Even before it was officially announced that Hugh Jackman was doing another and final Wolverine film, fans were already going crazy over the little teases that had been circulating over the Internet at that time. They, myself included, also went crazy when the teasers, trailers and posters started coming out. Now, finally, after the long anticipated wait for it, “Logan”, one of my most anticipated films for the year, and the film which marks the last time we will see Hugh Jackman AND Patrick Stewart in their respective roles as Logan/Wolverine and Charles Xavier/Professor X, has finally arrived.
(Actually, it was only recently that Stewart announced his retirement from the franchise, but with Jackman “hanging up his claws” after this film, I was not surprised, and for me, it seems like an interesting retirement of the “old guard”, so to speak.)
“Logan”, the tenth X-Men movie and the final chapter in the Wolverine film series is set in 2029, in a dystopic version of America, where an older, tired looking Logan (Hugh Jackman), is no longer the hero known as Wolverine. However, through unexpected circumstances, a young girl named Laura (Dafne Keen) comes into his life, prompting a reluctant Logan and an ailing Charles Xavier, to go on a road trip across a more hostile America. This was directed by James Mangold, who also directed the 2013 film”The Wolverine”.
As this is the final Wolverine film, and with the rating the film was given, from the get go, you can already expect that this will be violent and bloody. However, it isn’t TOO gory, as my mother was also able to handle the amount of violence and blood that came with it.
The rating of the film, for me, was justifiable, because of the story, material, and because everything in it felt organic and not too gratuitous.
This film, despite being tagged as a superhero film, for me, is not a superhero film at all. Instead, it was more human, character and relationship driven, gritty, and had such a realness to it that most superhero films don’t have. It delved right into the core of the relationships between Logan and Charles, and between Logan and Laura; and it allowed itself to be just a good film about relationships and self-rediscovery.
I didn’t expect to get emotional about the film, as much as I am now; and unexpectedly, this is a movie that gets better on the second watch, and the more you think about the poignant, quiet moments in the film, and the core message of the film.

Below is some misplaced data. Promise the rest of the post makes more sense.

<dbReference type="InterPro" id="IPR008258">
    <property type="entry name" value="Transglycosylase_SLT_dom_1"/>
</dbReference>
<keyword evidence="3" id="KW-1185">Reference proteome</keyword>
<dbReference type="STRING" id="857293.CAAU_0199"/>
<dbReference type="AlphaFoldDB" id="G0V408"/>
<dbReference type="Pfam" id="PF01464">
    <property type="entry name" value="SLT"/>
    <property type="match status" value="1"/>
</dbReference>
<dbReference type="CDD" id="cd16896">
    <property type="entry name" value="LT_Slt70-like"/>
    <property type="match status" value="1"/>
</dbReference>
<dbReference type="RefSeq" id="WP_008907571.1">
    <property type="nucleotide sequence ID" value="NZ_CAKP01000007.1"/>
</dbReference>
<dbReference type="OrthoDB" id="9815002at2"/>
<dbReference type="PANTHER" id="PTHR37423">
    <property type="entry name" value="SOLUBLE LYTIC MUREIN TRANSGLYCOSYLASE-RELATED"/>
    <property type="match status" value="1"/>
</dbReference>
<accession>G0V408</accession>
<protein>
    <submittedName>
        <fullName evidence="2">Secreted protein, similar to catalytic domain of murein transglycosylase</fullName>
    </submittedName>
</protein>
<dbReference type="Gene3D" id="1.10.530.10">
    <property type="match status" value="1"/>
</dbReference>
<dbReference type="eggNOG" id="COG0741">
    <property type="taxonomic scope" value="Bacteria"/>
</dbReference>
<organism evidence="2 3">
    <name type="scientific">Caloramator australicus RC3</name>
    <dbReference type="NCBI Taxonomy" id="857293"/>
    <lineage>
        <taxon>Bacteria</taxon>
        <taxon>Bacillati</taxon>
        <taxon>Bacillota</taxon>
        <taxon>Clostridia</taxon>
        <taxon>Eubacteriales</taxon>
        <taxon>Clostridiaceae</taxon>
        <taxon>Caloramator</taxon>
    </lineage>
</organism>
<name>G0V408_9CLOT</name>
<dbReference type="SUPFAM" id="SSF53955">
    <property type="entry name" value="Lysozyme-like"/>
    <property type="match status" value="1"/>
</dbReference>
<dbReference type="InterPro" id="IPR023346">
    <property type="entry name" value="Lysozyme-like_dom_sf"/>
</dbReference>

Before I go any further into spoilers territory, I just have to say that there is no post-credits scene at the end of the film, so you can leave after the film is done. (However, some theaters apparently showed the “Deadpool 2” teaser video before the film, but over here, they didn’t do that).
If you haven’t seen the movie yet, please, please turn around now, because there really will be spoilers from this point on.
As I said earlier, “Logan” is the type of film that you would want to watch at least twice, just because I think it gets even better on the second watch. Aside from that, “Logan” is the type of film that gets better and better the more you think about it, and what happened in the film.
The entire film, from the opening scene, to the very end, was everything you would expect from a Wolverine film, and more. It was character driven, and relied heavily on the main relationships in the film- Logan and Charles Xavier, and Logan and Laura. I think that those things made the film the most realistic and most human superhero film I have ever seen.
Logan’s relationship with Charles is really something special, and it was even more highlighted here, as Logan is taking care of Charles, who now has a degenerative brain disease which causes him to have seizures that end up paralyzing humans, and even killed mutants that they were close to. This deepened relationship between them makes the scene of him getting killed by a genetically altered younger clone version of Logan, while he was having a moment with whom he thought was the older Logan, even more tragic.
I actually did not expect that Charles would die in this film, and his death began to make me more sad, following the fact that Charles realized that he had hurt people before due to his seizures. (Also, afterwards, it made more sense as to why Stewart does not want to return as well to the film franchise.)
And of course, this led to Logan to be in more of an emotional slump during the rest of the journey. In fact, at that point, he really did not want to take Laura to the place where she claimed the other genetically engineered children were waiting. However, from there on out, the film started to delve deeper into a more budding father and daughter relationship between Logan and Laura, which was ultimately realized at the end, with Logan going all out, teaming up with Laura, while fighting off the bad guys, while protecting her and her friends.